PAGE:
3/1/2020 AND THEN THEY CAME FOR ME ... Georgia Ensemble Theatre Family Stage
In 1985, Claude Lanzmann's epic documentary Shoah (the Hebrew name for the Holocaust) was released. Over 9 hours of "talking heads," survivors of the Holocaust telling their stories, it remains one of the most powerful and absorbing films ever made (to paraphrase a Roger Ebert comment about exceptional long films, it may be nine hours long, but it's also nine hours deep).
I bring this up as an intro to my comments on James Still's And Then They Came For Me: Remembering the World of Anne Frank, because, like that film, this play is really an oral history. And though it may be only 60 minutes long, it feels "many hours deep."
Eva Geiringer and Helmuth Silberberg were friends with Anne Frank and appear as characters in her diary (Helmuth is the infamous "Hello" Anne Frank counted as a friend, one of her "beaux.") Unlike Anne, Eva and Helmuth survived the war, though not without loss and travail, and this play, a combination of filmed interviews with the elderly Eva and Helmuth (now "Ed" Silverberg) and recreated scenes from their lives. Yes, Anne Frank is a mere supporting character here, but an affecting and moving one.
Like Anne and her family, Eva, her brother and her parents lived for years in hiding in Amsterdam, before being captured and sent to Auschwitz. Eva's mother eventually married Otto Frank, so Eva and Anne were, on paper, "step-sisters." Helmuth and his family eventually escaped to Belgium, where they were reunited and remained in hiding until liberated by the Allies.
Eva married and had three children and a gaggle of grandchildren. Ed also married and had children and grandchildren. Anne, of course, died at fifteen and had no children or grandchildren.
I bring these legacies up, because it is relevant to an historical policy of the Nazis of which I was unaware (until I first saw this play last year) -- the focus on the killing of the Jewish young. Eva escaped such a fate by appearing older than her actual age due to wearing layers of coats during the post-transport "culling" of her group. Part of the "Final Solution," it was an organized effort to exterminate the "Next Generation" of Jewry.
Georgia Ensemble Family Stages has been producing this piece for over twenty years now for middle and high schools, reaching an estimated 500,000 students. This is the second time I've seen it, and I found it even more effective for my familiarity with it. It is an exceptionally powerful piece, both for the stark and harsh scenes recreated by the actors, and for the relative equanimity with which the real Eva and Ed tell their stories. For some reason, this year it “felt” tighter,” more urgent. The actors treat the video clips as fellow actors, making them even more integral to the immediacy of their stories.
And, as in ALL of this season's Family Stage Series, this cast really hits every note right. I had seen these same actors a day earlier in Tuck Everlasting and was even more impressed with them now; their range is so much more evident when seeing them excel in such different back-to-back plays. Eva and Helmuth are played by Maddie Steele and Ryan Duda with an intensity that is almost mind-boggling. Ms. Steele is not afraid to show us Eva's "whiny spoiled tween" side, which makes her trials even more compelling. Adam Hobbs shows a nice contrast as Eva's brother, Heinz and an enthusiastic Hitler Youth who just can't understand why his Fuhrer's wonderfully wrought world eventually falls apart. Kayla McCaffrey makes some nice contrasting choices as both Eva’s Mutti and Helmuth’s mother. If Allen Dillon semi-sorta “disappears into the background” as both fathers, he nevertheless is an asset to this company. Patricia de la Garza compelling portrait of Anne Frank proves that her wonderful Winnie Foster was no fluke, echoing that same youthful energy and take-no-prisoners intensity.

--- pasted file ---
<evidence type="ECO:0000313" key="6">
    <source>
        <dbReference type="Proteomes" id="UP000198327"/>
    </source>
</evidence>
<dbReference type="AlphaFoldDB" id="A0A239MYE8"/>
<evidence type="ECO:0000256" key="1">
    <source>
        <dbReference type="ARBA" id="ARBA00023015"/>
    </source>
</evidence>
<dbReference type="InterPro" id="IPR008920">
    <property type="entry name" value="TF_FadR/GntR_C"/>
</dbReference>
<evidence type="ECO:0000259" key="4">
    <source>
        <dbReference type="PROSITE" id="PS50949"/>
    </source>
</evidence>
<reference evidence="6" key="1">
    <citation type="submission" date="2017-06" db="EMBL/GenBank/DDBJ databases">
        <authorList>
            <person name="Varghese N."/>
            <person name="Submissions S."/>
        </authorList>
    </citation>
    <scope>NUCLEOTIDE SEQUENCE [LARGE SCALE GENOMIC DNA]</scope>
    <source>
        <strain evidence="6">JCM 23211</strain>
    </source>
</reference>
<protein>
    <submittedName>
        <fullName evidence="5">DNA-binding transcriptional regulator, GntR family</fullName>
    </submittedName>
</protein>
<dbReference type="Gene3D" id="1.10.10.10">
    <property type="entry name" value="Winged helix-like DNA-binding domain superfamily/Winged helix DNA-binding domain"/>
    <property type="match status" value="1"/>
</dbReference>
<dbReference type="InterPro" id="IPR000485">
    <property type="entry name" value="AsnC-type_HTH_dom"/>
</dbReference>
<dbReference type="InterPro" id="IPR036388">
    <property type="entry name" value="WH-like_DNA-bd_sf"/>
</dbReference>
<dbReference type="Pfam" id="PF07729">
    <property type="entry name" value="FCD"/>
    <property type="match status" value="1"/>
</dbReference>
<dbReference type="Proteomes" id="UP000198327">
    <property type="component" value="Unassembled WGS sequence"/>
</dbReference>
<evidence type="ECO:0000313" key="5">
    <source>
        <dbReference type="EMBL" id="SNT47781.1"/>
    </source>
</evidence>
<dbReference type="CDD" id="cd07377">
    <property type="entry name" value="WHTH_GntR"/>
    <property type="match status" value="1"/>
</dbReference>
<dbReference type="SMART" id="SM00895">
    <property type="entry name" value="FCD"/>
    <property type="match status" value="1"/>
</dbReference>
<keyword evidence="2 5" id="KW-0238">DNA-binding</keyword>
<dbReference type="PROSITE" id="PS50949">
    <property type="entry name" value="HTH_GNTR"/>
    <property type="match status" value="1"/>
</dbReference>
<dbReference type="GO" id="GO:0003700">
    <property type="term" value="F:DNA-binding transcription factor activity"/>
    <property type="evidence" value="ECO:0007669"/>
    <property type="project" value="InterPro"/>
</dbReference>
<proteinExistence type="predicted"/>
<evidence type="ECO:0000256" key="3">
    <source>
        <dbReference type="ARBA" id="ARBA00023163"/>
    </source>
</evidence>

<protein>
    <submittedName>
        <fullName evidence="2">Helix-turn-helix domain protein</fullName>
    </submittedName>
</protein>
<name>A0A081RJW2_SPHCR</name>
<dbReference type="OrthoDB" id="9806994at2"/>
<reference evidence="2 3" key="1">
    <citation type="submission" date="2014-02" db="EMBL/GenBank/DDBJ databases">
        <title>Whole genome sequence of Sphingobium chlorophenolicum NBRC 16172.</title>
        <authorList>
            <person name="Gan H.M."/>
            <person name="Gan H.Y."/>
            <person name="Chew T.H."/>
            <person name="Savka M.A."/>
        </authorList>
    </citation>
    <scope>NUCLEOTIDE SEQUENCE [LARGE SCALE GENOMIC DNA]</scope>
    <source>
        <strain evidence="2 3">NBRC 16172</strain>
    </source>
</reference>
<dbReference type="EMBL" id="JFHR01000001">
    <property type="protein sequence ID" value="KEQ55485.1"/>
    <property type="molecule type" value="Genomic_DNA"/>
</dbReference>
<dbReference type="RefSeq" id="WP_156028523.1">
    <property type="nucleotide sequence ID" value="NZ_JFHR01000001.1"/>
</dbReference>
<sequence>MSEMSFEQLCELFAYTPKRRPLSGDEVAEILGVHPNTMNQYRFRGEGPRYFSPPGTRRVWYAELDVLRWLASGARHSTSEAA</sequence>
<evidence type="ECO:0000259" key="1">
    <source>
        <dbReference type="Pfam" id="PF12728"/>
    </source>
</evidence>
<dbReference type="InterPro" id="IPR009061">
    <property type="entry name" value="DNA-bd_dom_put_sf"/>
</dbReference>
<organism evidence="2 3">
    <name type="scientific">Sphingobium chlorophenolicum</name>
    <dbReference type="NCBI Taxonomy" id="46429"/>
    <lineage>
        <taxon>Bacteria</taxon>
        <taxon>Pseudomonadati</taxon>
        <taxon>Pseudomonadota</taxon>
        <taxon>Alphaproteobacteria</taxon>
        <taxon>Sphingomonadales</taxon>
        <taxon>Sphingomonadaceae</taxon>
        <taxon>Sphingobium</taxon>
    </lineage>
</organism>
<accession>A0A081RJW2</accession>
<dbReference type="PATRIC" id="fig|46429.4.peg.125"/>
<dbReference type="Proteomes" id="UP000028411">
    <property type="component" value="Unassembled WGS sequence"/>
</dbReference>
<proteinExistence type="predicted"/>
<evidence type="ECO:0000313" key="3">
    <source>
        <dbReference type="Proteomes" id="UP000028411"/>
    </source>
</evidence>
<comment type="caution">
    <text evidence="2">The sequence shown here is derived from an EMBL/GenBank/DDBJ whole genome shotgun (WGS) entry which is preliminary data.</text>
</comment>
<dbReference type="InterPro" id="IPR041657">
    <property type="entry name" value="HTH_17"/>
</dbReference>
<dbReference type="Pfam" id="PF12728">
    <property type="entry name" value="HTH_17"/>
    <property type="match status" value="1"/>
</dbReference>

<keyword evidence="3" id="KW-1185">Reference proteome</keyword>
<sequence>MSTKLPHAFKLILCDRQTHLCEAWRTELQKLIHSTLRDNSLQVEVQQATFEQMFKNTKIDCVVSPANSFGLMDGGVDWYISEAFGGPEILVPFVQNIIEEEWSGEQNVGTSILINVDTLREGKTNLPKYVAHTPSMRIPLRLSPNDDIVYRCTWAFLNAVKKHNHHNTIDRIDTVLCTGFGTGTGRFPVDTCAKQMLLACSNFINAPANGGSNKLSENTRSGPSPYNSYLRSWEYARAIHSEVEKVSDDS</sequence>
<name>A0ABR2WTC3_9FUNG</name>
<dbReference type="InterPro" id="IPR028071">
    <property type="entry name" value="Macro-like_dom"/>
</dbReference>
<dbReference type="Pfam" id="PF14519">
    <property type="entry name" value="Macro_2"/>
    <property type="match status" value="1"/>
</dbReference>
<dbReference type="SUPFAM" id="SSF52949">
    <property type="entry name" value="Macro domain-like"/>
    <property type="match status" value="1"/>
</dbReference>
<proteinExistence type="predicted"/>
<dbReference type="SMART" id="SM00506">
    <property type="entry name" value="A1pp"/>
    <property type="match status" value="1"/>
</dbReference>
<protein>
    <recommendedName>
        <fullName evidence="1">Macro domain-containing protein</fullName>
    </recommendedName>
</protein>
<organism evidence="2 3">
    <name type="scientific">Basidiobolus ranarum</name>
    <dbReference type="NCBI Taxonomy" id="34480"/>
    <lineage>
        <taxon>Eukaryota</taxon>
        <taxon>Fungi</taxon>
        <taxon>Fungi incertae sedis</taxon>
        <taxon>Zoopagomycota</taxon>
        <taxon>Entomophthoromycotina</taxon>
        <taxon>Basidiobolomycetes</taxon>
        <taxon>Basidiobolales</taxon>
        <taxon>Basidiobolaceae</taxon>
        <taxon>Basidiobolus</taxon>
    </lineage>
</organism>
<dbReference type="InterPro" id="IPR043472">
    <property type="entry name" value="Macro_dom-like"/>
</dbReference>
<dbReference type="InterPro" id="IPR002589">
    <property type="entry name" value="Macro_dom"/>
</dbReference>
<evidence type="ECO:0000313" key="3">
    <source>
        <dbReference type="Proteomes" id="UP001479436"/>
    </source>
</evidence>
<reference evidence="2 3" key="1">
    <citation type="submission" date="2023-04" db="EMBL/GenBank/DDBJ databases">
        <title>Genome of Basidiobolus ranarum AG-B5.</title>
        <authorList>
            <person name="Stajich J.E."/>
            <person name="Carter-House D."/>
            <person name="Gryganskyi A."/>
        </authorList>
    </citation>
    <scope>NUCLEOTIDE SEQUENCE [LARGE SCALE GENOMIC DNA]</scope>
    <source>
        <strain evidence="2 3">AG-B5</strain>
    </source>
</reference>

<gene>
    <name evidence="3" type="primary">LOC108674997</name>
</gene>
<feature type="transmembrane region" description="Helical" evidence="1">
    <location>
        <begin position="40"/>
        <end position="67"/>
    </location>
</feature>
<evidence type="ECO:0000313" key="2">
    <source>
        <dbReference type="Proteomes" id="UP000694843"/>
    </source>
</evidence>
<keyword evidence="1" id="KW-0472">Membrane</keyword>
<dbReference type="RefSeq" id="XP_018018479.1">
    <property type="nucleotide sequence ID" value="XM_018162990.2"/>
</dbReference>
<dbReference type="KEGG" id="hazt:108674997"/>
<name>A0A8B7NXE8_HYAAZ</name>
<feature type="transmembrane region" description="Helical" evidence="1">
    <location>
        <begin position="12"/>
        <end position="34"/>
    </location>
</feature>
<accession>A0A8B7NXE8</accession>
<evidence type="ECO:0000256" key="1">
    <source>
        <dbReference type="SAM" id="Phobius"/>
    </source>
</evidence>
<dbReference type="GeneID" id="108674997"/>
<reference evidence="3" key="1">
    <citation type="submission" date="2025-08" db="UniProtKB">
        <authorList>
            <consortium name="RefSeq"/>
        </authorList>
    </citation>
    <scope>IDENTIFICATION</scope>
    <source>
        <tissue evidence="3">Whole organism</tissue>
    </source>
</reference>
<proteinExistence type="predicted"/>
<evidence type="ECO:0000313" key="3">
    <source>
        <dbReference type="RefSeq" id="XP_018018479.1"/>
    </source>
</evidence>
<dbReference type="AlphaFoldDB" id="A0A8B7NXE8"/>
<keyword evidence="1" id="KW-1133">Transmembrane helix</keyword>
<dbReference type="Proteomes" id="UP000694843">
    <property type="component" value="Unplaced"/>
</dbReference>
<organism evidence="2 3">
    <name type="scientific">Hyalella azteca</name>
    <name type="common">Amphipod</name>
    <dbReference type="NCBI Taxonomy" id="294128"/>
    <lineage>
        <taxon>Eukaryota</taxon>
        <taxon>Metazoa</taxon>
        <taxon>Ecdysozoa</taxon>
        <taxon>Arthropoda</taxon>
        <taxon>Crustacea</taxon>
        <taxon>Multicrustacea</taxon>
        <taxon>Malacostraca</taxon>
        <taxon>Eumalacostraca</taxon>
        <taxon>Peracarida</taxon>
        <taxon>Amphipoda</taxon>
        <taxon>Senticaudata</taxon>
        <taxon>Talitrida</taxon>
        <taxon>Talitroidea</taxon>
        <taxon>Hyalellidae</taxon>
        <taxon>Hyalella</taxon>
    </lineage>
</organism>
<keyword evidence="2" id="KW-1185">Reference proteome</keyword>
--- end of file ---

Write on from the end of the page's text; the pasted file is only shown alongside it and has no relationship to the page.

This piece is well-directed by Mary Saville, who keeps the transitions from action to video to narration smooth and clear. And the set -- really "Bulletin Boards" of photos and banners and a few set pieces -- helps tell the story well and powerfully.
We are living in a time in which the Legacies of the Holocaust are being gradually lost and forgotten, when the tactics of propaganda and disinformation are central to political strategy from across the spectrum, tactics we can be blind to when coming from “our side.” We are losing survivors to age -- Ed Silverberg passed away in 2015 and Eva Geiringer is over 90 -- and Holocaust denial is experiencing a resurgence. (*) We owe it to humanity to preserve these legacies, to not forget what led to these atrocities. and to fight those urges in ourselves to objectify "people not like us" or people we just don't like.
I think it’s unfortunate that this play had only one (almost sold-out) public performance. You owe it to yourself to look for it when it returns in 2021, or when it visits your local school.
We owe it to ourselves to Never Forget.
-- Brad Rudy (BKRudy@aol.com @bk_rudy #GETFSAndThenTheyCameForMe)
* Just to illustrate the importance of this message, here is a late addition to Ms. Geiringer’s Wikipedia Page:
“During a March 2019 book tour in Orange County, California, [Eva Geiringer] Schloss met with a group of Newport Harbor High School students, parents and staff members. The prior week, students from Newport Harbor, Costa Mesa and Estancia high schools gave Nazi salutes as they posed for photos at a party in front of cups arranged in the shape of a swastika while playing a variation of beer pong. Schloss talked to the students about her experience in the Holocaust when she was around their ages in an effort to educate them on the implications of the imagery they used.”